(Immigration and Asylum Chamber) Appeal Number: PA/11220/2019 (V)
THE IMMIGRATION ACTS
UT JUDGE MACLEMAN
[S T R]
THE SECRETARY OF STATE FOR THE HOME DEPARTMENT
For the Appellant: Mr E MacKay, of McGlashan MacKay, Solicitors
For the Respondent: Ms S Cunha, Senior Home Office Presenting Officer
DETERMINATION AND REASONS
1. The appellant has permission to appeal against the decision of FtT Judge Green, promulgated on 24 March 2020. His grounds are set out in his application dated 1 April 2020.
2. The hearing on 30 September 2020 was conducted from George House, Edinburgh. Representatives attended remotely. No members of the public attended, either in person or remotely. The technology functioned without difficulty.
3. The first and main point in the grounds arises from the evidence of Mr [KK], dealt with at  of the decision. The witness said that he visited the appellant's family at their home in Sri Lanka in 2018. The police came to the home and questioned the family because they thought that the witness was the appellant; questioned the witness and checked his identity and UK passport; and said they were aware of the appellant and that "he worked against the Sri Lankan government". The judge said that he gave this evidence "very limited weight because it relates to claimed events ? 18 months ago and even if it supports the notion that the appellant may have been of interest to the Sri Lankan authorities it is not evidence that they continue to be interested in the appellant".
4. Mr MacKay submitted firstly that the judge accepted the attendance of the security forces with an interest in the appellant, and, against the background of their commitment against Tamil separatists abroad, there was no reason to consider that their interest would have disappeared over the period of 18 months; and so the decision should be reversed.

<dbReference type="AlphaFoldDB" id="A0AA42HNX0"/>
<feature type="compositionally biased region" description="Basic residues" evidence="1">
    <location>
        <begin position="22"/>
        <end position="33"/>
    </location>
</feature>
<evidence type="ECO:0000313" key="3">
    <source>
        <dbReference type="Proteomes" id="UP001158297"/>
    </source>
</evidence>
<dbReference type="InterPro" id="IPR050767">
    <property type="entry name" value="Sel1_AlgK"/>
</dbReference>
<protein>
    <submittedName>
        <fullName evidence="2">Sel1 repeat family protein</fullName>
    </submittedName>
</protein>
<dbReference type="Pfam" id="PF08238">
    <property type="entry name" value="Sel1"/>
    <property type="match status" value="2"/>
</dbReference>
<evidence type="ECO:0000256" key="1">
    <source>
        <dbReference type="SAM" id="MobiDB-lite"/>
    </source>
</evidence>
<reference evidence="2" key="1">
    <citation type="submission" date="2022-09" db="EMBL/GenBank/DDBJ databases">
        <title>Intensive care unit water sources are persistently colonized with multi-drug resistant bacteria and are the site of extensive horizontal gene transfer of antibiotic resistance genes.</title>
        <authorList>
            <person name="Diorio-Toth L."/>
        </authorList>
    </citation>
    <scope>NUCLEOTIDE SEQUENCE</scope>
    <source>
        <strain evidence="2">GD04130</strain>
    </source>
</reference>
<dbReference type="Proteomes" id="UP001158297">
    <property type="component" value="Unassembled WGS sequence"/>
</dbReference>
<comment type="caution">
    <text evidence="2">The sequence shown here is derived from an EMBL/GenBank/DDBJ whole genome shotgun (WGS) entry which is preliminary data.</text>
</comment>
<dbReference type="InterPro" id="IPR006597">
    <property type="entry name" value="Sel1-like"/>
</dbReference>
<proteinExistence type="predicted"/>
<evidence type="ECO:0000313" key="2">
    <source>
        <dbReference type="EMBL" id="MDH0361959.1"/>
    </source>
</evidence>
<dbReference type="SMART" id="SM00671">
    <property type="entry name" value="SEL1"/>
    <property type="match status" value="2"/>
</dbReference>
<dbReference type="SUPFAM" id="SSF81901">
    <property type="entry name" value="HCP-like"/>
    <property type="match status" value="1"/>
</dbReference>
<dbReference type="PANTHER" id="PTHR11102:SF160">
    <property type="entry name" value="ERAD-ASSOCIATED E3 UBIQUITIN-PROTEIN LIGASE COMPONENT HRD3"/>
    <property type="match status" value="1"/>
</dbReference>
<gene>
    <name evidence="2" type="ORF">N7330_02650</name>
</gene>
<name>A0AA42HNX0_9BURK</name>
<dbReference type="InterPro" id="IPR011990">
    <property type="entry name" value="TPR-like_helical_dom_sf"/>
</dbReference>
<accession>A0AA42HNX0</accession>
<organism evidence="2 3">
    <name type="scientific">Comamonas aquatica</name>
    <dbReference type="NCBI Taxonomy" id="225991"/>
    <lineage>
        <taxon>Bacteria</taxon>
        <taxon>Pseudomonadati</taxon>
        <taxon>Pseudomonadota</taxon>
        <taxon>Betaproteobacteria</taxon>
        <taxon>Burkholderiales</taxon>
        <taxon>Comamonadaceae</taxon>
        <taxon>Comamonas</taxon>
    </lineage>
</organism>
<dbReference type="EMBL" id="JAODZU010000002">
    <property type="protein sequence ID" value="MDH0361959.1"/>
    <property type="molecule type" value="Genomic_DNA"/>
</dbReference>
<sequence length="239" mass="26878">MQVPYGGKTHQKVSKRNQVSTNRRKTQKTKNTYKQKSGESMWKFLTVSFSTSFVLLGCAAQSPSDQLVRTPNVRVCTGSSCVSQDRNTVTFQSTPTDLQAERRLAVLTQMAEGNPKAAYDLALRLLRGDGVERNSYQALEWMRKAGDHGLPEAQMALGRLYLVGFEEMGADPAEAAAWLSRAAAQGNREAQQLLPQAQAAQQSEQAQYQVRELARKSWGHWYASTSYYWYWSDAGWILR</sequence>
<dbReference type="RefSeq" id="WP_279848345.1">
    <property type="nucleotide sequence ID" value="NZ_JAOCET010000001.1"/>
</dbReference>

5. There is force in the argument that a positive finding of adverse interest from the security forces, 18 months before the hearing, taken with country guidance and background evidence, would be sufficient to establish a real current risk.
6. Ms Cunha submitted firstly that the judge made no such positive finding. She said that the judge gave the evidence of the witness very limited weight, and gave good reasons - he was a failed asylum seeker, so his own account had not been given credit; his leave was obtained on the basis of marriage, not risk; in spite of his claim, he had no fear of returning to Sri Lanka; he claimed that the security forces were aware he worked against the government, but he was not arrested, and so was obviously of no interest; the appellant would have been in no worse a position; the weight to be given to his evidence was up to the judge; and there was no error in finding that this evidence did not advance the case.
7. In my view, the judge's finding lies somewhere between the positions of the parties.
8. I do not think that  is a record of evidence from the witness by which he and the appellant would have been equally of interest to the authorities. The witness said he was questioned about the purpose of his trip, but the allegation of working against the government concerns the appellant, not the witness.